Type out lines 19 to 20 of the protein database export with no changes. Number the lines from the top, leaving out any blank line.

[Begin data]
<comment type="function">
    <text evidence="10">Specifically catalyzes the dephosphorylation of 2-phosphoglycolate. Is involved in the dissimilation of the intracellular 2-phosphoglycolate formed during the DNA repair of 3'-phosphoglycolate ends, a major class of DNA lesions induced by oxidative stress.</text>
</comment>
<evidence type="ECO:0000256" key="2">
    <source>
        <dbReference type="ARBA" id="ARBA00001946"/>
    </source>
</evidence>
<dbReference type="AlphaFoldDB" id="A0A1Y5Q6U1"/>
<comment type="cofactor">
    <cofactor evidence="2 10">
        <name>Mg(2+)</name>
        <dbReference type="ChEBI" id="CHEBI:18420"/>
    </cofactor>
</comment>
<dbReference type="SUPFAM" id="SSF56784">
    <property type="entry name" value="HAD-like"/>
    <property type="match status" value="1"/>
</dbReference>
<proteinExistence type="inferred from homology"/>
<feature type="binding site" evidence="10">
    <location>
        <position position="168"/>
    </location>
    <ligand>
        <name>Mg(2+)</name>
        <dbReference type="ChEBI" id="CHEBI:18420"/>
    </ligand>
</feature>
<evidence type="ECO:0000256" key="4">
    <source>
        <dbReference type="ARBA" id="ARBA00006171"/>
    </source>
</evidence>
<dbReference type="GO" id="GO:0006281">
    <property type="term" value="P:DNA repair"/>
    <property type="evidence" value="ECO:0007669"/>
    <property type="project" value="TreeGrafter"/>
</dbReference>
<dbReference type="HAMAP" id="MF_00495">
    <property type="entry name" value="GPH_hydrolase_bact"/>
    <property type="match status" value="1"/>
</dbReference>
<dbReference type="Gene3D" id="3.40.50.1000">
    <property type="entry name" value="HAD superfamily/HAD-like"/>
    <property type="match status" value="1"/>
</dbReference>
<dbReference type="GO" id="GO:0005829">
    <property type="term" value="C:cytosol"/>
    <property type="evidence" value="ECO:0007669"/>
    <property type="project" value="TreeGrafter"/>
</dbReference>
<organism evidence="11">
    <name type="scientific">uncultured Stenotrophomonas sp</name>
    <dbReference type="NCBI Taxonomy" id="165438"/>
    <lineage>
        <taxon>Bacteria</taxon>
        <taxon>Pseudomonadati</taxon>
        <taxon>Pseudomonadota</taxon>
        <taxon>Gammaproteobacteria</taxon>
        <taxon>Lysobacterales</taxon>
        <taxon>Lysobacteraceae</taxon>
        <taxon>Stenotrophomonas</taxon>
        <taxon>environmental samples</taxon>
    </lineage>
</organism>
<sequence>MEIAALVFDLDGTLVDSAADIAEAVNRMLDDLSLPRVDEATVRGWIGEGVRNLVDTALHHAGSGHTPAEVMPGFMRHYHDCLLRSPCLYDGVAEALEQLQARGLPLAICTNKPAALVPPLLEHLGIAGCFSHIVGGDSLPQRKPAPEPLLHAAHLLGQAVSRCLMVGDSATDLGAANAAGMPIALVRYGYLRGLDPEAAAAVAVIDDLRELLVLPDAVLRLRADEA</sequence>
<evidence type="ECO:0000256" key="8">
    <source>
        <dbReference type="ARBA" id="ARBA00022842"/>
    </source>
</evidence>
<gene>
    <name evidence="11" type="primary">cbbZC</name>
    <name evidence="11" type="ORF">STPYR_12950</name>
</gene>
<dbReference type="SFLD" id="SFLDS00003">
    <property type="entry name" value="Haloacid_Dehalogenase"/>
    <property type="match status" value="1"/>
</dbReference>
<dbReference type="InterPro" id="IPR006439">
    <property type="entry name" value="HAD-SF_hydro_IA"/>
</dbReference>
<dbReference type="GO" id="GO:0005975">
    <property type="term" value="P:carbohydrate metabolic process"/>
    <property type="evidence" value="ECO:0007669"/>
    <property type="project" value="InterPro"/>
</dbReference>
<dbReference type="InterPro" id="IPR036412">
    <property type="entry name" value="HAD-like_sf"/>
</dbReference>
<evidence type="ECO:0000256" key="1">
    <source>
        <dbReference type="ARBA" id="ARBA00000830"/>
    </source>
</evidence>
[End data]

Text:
</dbReference>
<proteinExistence type="inferred from homology"/>